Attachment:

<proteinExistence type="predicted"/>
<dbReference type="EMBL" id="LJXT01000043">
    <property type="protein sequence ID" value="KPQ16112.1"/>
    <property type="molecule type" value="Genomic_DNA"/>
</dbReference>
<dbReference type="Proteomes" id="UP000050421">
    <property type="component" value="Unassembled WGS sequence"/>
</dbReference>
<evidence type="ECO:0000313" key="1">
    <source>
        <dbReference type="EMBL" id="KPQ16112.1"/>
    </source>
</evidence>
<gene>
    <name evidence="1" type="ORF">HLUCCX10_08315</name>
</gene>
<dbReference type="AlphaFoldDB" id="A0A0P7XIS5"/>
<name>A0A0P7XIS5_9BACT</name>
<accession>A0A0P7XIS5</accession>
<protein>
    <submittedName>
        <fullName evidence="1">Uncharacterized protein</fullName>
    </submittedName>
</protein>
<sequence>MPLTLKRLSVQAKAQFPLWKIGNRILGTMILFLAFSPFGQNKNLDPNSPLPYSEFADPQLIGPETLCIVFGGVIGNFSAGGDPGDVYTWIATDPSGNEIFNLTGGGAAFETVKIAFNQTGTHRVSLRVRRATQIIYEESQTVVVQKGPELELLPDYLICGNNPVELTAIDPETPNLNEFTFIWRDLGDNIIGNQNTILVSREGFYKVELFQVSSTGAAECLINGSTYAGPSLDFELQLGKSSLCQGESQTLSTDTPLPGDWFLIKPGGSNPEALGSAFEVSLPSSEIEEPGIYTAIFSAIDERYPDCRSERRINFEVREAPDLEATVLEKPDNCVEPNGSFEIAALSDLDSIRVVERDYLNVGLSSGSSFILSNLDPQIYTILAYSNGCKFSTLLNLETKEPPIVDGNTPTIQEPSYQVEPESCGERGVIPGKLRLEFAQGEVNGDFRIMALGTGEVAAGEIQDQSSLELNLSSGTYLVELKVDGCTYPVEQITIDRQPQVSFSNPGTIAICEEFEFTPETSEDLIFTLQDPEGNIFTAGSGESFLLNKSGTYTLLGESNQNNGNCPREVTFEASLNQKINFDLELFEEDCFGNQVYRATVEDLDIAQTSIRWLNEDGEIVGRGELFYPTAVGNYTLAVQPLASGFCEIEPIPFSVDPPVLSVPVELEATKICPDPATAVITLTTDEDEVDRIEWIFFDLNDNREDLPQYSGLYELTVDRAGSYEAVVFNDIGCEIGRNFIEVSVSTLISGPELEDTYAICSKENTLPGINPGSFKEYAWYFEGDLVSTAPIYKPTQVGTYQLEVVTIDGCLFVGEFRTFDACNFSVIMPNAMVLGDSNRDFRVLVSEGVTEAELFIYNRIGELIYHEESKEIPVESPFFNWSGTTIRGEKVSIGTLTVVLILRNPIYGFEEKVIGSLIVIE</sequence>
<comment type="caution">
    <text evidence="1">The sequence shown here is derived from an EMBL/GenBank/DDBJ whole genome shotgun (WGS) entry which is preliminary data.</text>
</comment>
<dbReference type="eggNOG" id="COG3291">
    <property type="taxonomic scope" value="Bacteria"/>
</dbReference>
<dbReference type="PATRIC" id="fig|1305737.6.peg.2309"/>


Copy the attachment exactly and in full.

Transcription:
<proteinExistence type="predicted"/>
<dbReference type="EMBL" id="LJXT01000043">
    <property type="protein sequence ID" value="KPQ16112.1"/>
    <property type="molecule type" value="Genomic_DNA"/>
</dbReference>
<dbReference type="Proteomes" id="UP000050421">
    <property type="component" value="Unassembled WGS sequence"/>
</dbReference>
<evidence type="ECO:0000313" key="1">
    <source>
        <dbReference type="EMBL" id="KPQ16112.1"/>
    </source>
</evidence>
<gene>
    <name evidence="1" type="ORF">HLUCCX10_08315</name>
</gene>
<dbReference type="AlphaFoldDB" id="A0A0P7XIS5"/>
<name>A0A0P7XIS5_9BACT</name>
<accession>A0A0P7XIS5</accession>
<protein>
    <submittedName>
        <fullName evidence="1">Uncharacterized protein</fullName>
    </submittedName>
</protein>
<sequence>MPLTLKRLSVQAKAQFPLWKIGNRILGTMILFLAFSPFGQNKNLDPNSPLPYSEFADPQLIGPETLCIVFGGVIGNFSAGGDPGDVYTWIATDPSGNEIFNLTGGGAAFETVKIAFNQTGTHRVSLRVRRATQIIYEESQTVVVQKGPELELLPDYLICGNNPVELTAIDPETPNLNEFTFIWRDLGDNIIGNQNTILVSREGFYKVELFQVSSTGAAECLINGSTYAGPSLDFELQLGKSSLCQGESQTLSTDTPLPGDWFLIKPGGSNPEALGSAFEVSLPSSEIEEPGIYTAIFSAIDERYPDCRSERRINFEVREAPDLEATVLEKPDNCVEPNGSFEIAALSDLDSIRVVERDYLNVGLSSGSSFILSNLDPQIYTILAYSNGCKFSTLLNLETKEPPIVDGNTPTIQEPSYQVEPESCGERGVIPGKLRLEFAQGEVNGDFRIMALGTGEVAAGEIQDQSSLELNLSSGTYLVELKVDGCTYPVEQITIDRQPQVSFSNPGTIAICEEFEFTPETSEDLIFTLQDPEGNIFTAGSGESFLLNKSGTYTLLGESNQNNGNCPREVTFEASLNQKINFDLELFEEDCFGNQVYRATVEDLDIAQTSIRWLNEDGEIVGRGELFYPTAVGNYTLAVQPLASGFCEIEPIPFSVDPPVLSVPVELEATKICPDPATAVITLTTDEDEVDRIEWIFFDLNDNREDLPQYSGLYELTVDRAGSYEAVVFNDIGCEIGRNFIEVSVSTLISGPELEDTYAICSKENTLPGINPGSFKEYAWYFEGDLVSTAPIYKPTQVGTYQLEVVTIDGCLFVGEFRTFDACNFSVIMPNAMVLGDSNRDFRVLVSEGVTEAELFIYNRIGELIYHEESKEIPVESPFFNWSGTTIRGEKVSIGTLTVVLILRNPIYGFEEKVIGSLIVIE</sequence>
<comment type="caution">
    <text evidence="1">The sequence shown here is derived from an EMBL/GenBank/DDBJ whole genome shotgun (WGS) entry which is preliminary data.</text>
</comment>
<dbReference type="eggNOG" id="COG3291">
    <property type="taxonomic scope" value="Bacteria"/>
</dbReference>
<dbReference type="PATRIC" id="fig|1305737.6.peg.2309"/>